Among the earliest non-English peoples to settle in the United States, the Swiss have always constituted a comparatively small immigrant group who have settled throughout the United States. Despite their relatively small numbers, they have made significant contributions to American industry, politics, science, religion and other fields.
Although the Swiss were among the first non-English peoples to enter what is now the United States, they have never constituted a large immigrant group. Indeed, they have seldom accounted for more than 1 to 2 percent of all incoming immigrants. Nevertheless, their impact as a group has been noticeable–from midwestern agricultural landscapes to the denominational landscaping of American Christianity. Moreover, they have also contributed more than their numerical share of distinguished public figures, such as the Jeffersonian politician and diplomat
Swiss-born politician Albert Gallatin served in the U.S. Senate and was secretary of the treasury under Presidents Thomas Jefferson and James Madison.
The majority of Swiss immigrants to the United States have been German speakers, but members of Switzerland’s French- and Italian-speaking minorities have also come in substantial numbers. Speakers of Romansh, a tiny minority within Switzerland, have, however, never immigrated to the United States in significant numbers.
Swiss immigration to British North America began before the eighteenth century on a very small scale. The first Swiss person known to have visited the continent was the Bernese
The eighteenth century witnessed a surge in Swiss immigration to America, with 25,000 immigrants coming to British America before 1776. Religious persecution, social unrest, and the frail economic position of an early modern society with a paucity of arable land and few natural resources were major push factors that helped prompt their emigration from Switzerland. Reports circulated by colonial promoters and returning Swiss immigrants of the fertile soils, low taxes, and boundless opportunities in the New World helped attract new immigrants.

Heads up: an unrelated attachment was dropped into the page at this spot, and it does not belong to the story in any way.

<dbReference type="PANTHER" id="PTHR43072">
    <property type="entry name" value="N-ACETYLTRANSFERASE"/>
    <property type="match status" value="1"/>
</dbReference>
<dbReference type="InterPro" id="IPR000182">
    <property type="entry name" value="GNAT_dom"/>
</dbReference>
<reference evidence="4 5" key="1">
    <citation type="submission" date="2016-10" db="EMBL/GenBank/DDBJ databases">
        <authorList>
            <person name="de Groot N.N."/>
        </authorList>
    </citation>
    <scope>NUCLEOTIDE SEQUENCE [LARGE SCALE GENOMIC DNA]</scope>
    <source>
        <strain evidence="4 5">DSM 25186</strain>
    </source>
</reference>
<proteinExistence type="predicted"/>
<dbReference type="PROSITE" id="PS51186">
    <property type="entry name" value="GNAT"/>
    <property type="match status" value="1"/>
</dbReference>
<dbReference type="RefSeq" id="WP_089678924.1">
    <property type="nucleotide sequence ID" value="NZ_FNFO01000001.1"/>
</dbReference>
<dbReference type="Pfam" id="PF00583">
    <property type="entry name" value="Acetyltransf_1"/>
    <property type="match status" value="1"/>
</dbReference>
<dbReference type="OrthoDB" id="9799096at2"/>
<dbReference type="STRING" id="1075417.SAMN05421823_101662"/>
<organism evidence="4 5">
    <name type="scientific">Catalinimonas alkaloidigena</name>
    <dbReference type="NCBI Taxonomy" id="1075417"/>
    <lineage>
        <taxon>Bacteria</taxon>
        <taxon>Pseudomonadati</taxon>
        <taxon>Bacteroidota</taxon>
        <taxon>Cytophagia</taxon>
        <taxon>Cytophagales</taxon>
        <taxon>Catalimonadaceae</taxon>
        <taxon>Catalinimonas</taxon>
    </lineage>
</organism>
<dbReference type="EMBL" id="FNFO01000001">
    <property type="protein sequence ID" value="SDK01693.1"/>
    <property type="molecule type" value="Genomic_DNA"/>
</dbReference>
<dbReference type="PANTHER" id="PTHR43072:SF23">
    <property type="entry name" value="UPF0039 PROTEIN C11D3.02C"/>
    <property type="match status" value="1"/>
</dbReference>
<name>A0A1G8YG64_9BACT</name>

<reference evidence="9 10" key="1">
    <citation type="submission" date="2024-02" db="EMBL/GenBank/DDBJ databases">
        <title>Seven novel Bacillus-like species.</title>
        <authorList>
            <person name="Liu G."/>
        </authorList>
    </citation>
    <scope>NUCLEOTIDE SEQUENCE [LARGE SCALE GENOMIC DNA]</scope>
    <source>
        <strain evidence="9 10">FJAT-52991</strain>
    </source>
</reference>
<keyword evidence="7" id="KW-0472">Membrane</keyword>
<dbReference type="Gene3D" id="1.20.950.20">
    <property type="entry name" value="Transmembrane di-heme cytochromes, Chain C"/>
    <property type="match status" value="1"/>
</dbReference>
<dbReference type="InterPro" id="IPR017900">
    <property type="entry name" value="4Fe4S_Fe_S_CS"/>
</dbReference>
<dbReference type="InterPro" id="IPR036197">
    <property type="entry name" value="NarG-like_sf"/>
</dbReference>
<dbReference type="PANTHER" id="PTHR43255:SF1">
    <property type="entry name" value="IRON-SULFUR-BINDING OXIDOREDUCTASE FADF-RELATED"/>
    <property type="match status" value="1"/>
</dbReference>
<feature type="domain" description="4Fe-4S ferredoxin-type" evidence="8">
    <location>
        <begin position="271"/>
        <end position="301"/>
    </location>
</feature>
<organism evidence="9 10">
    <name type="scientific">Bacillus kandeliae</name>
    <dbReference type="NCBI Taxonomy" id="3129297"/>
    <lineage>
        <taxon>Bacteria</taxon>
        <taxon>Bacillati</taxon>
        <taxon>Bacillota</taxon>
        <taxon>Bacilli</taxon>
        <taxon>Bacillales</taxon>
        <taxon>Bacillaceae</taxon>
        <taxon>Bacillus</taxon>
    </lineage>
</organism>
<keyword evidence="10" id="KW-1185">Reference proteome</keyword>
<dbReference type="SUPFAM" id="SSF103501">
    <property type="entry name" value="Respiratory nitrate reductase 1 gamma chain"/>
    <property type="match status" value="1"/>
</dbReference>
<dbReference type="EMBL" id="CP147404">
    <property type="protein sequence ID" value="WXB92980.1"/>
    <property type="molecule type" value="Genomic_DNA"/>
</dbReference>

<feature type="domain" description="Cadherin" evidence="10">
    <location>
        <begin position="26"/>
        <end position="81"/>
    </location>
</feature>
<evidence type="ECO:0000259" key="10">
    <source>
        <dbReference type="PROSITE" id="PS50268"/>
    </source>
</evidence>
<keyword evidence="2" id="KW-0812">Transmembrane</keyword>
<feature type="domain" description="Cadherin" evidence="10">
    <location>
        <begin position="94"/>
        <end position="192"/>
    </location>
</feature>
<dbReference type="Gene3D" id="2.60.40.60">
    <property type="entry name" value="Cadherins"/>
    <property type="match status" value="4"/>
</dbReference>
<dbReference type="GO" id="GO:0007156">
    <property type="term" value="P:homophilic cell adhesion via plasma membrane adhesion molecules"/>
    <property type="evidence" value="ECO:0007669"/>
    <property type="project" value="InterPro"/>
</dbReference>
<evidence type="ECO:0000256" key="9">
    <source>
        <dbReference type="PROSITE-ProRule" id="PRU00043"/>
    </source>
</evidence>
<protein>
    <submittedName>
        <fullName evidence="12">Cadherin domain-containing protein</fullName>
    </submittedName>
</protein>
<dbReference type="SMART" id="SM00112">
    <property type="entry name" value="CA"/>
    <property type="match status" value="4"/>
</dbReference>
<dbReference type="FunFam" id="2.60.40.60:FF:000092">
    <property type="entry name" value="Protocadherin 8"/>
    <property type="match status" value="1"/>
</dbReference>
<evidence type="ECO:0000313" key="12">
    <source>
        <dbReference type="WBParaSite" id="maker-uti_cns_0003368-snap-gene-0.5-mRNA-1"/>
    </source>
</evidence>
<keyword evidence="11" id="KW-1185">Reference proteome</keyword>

Swiss immigrants settled in a number of British colonies, but
While Swiss immigrants continued to trickle into the new United States during the last decades of the eighteenth century and the first decades of the nineteenth century, the next great surge of Swiss immigration came after 1820. Between that year and 1900, about 200,000 Swiss came to the country. The main cause of this immigration wave was the contrast between the severely contracted economic opportunities in Switzerland and the reportedly abundant opportunities in America.
About 60 percent of Swiss immigrants settled in rural areas–-especially in the Midwest, where the first significant Swiss settlement of the century, Nouevelle Vevey, was established in
Immigration was often encouraged by letters from immigrants in America to family and friends back in Switzerland, and it was maintained by the social and economic support networks created by
Nineteenth century Swiss immigrants were religiously diverse, with both Roman Catholics
Swiss immigration followed similar patterns during the first two decades of the twentieth century. Although the peak decade of the 1880’s, during which more than 80,000 Swiss arrived in the United States, would never be repeated, the numbers were still substantial. Between 1901 and 1920, more than 58,000 Swiss immigrated to the United States. However, the rate of immigration gradually diminished after the
Commetti, Elizabeth. “Swiss Immigration to West Virginia, 1864-1884.” Mississippi Valley Historical Review 47 (1960): 66-87. Interesting account of Swiss settlement in Appalachia during the peak years of their immigration. Grueningen, J. P. von. The Swiss in the United States. Madison, Wis.: Swiss-American Historical Society, 1940. Older but still indispensable starting point for any study of Swiss immigration. Based on extensive use of U.S. Census data. Hale, Frederick. Swiss in Wisconsin. Madison: Wisconsin Historical Society Press, 2007. Brief examination of the Swiss experience in one of the most popular nineteenth century destinations for German-speaking immigrants. Haller, Charles R. Across the Atlantic and Beyond: German and Swiss Immigrants to America. Bowie, Md.: Heritage Books, 1993. Intended as a sourcebook for genealogists, this volume also contains much useful information for students and historians, including bibliographies. Schelbert, Leo, ed. America Experienced: Eighteenth and Nineteenth Century Accounts of Swiss Immigrants. Camden, Maine: Picton Press, 1996. Excellent collection of primary documents on Swiss immigration to the United States.
Religions of immigrants